Challenger Center celebrates 25 years of space adventures
By Samantha Brooks
HNN Spring Intern
HONOLULU (HawaiiNewsNow) --
Since 1993, Challenger Center Hawaii has given thousands of students the ability to reach the stars with its missions through space.
On Friday, the center celebrated its 25th anniversary at the Capitol with Gov. David Ige and several special guests including Claude Onizuka and June Scobee Rodgers, founding director of the Challenger Center and widow of the Challenger Shuttle Commander Dick Scobee.
The Challenger Center Hawaii (CCHI) celebrated its 25th anniversary today with special guests Claude Onizuka and June Scobee Rodgers, founding director of the Challenger Center and widow of Challenger Shuttle Commander Dick Scobee
The celebration included a proclamation signing with Ige, and the announcement of the winning mission patch design.
More than 290 students from sixth to eight grade entered their designs in the patch contest that was decided by online vote. Jacob Favela, a sixth grader from Holomua Elementary School, took the top prize.
"The message I wanted to convey in the patch design is that great minds working together with optimism, peace and aloha can achieve anything," Favela said. "I wanted to remind other students that they can reach their goals if they are determined and work hard at it, just like astronaut Ellison Onizuka."
Nanea Lau, a sixth grader from Moanalua Elementary School, took second place. Third place was won by Leesha Bernabe, another sixth grader from Holomua Elementary School.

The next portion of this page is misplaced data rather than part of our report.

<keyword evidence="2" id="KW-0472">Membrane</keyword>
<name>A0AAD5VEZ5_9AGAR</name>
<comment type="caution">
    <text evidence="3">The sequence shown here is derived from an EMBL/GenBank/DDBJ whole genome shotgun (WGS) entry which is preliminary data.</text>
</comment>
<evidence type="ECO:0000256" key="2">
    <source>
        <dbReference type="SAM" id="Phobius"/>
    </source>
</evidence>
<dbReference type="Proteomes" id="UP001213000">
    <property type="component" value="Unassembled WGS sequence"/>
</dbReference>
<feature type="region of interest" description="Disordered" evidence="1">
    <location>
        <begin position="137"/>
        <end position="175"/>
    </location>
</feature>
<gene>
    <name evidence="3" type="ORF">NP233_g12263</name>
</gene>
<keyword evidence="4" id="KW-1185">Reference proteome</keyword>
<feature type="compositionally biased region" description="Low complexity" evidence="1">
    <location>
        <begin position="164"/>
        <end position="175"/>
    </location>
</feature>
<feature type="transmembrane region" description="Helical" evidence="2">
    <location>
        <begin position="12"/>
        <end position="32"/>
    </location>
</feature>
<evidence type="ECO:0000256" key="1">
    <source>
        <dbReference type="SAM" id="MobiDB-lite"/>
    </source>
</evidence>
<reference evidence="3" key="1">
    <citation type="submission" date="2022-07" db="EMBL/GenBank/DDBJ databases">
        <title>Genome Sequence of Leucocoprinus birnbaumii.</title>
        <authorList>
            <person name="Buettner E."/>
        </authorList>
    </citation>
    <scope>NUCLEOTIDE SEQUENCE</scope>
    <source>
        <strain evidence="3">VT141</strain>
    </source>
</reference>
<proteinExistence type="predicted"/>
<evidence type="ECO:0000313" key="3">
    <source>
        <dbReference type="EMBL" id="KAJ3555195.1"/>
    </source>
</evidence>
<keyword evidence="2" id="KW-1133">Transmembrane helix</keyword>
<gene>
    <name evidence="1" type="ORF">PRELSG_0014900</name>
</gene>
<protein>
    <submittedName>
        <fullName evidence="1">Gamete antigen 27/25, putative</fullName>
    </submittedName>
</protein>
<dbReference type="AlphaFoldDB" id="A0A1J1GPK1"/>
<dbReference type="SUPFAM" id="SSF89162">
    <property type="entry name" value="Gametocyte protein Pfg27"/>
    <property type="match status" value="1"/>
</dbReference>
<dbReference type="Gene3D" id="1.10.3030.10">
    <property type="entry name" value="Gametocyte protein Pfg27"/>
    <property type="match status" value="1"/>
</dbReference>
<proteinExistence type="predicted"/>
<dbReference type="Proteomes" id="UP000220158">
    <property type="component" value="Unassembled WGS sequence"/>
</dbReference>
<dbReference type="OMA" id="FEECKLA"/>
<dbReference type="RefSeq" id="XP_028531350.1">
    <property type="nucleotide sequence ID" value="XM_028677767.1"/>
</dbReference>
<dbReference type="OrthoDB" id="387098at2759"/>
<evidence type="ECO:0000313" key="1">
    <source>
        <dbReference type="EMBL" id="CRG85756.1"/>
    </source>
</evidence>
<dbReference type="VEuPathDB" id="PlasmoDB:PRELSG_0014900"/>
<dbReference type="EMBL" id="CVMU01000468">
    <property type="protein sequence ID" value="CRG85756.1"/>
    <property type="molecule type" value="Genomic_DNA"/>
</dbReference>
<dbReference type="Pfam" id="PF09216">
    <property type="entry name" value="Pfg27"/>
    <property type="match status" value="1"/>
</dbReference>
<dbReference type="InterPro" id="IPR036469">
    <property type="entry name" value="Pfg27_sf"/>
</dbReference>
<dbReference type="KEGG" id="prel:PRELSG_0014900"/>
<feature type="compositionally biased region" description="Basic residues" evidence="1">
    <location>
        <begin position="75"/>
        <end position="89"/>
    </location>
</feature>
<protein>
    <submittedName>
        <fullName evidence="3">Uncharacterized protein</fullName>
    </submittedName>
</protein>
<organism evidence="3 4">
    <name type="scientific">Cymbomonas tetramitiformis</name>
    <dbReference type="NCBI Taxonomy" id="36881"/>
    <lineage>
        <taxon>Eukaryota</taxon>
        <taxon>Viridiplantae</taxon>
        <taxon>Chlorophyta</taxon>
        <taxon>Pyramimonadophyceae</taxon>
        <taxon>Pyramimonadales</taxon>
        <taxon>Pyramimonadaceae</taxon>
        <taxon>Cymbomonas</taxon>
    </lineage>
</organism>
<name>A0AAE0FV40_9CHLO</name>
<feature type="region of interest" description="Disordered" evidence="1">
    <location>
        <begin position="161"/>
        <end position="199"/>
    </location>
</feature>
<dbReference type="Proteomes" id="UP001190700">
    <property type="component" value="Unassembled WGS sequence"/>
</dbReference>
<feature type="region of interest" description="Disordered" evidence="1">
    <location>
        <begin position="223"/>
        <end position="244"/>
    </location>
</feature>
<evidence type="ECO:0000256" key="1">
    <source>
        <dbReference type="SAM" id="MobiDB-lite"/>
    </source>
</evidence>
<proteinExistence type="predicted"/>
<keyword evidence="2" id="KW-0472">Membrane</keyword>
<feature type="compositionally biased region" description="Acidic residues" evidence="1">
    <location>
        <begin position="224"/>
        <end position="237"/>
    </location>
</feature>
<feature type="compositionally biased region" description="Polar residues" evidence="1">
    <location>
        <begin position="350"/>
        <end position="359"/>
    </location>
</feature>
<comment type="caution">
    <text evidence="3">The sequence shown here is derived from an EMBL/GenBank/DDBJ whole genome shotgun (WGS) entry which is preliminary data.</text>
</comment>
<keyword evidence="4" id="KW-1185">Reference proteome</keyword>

Fifteen Hawaii teachers who have been with the Challenger Center Hawaii program for more than 20 years were also recognized on Friday for their continued support.
"Our center has provided hands on Science, Technology, Engineering and Math (STEM) curriculum to thousands of students over the past 25 years, and we look forward to continuing to teach the next generation of students that the wonders of the cosmos are within their reach," Liane Kim, director of Challenger Center Hawaii said.
As a NASA Regional Educator Resource Center, its the only learning center in the state that serves as a middle school application and assessment site for a variety of standardized tests.
"This center has a profound impact on our students," Superintendent Dr. Christina Kishimoto said. "It reminds students that the possibilities in their futures are endless."
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